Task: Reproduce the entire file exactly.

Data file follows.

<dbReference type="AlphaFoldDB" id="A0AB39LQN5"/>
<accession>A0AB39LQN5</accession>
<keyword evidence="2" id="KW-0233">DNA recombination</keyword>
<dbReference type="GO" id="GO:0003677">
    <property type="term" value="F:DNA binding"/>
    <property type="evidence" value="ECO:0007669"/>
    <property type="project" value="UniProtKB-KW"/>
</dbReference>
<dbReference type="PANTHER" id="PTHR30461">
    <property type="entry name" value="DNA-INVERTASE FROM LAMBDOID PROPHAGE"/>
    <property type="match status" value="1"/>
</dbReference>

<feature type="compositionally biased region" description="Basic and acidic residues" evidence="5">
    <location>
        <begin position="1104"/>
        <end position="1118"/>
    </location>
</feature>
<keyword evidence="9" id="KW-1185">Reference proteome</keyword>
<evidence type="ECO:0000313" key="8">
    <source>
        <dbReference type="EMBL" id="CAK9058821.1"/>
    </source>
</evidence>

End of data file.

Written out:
<dbReference type="AlphaFoldDB" id="A0AB39LQN5"/>
<accession>A0AB39LQN5</accession>
<keyword evidence="2" id="KW-0233">DNA recombination</keyword>
<dbReference type="GO" id="GO:0003677">
    <property type="term" value="F:DNA binding"/>
    <property type="evidence" value="ECO:0007669"/>
    <property type="project" value="UniProtKB-KW"/>
</dbReference>
<dbReference type="PANTHER" id="PTHR30461">
    <property type="entry name" value="DNA-INVERTASE FROM LAMBDOID PROPHAGE"/>
    <property type="match status" value="1"/>
</dbReference>

<feature type="compositionally biased region" description="Basic and acidic residues" evidence="5">
    <location>
        <begin position="1104"/>
        <end position="1118"/>
    </location>
</feature>
<keyword evidence="9" id="KW-1185">Reference proteome</keyword>
<evidence type="ECO:0000313" key="8">
    <source>
        <dbReference type="EMBL" id="CAK9058821.1"/>
    </source>
</evidence>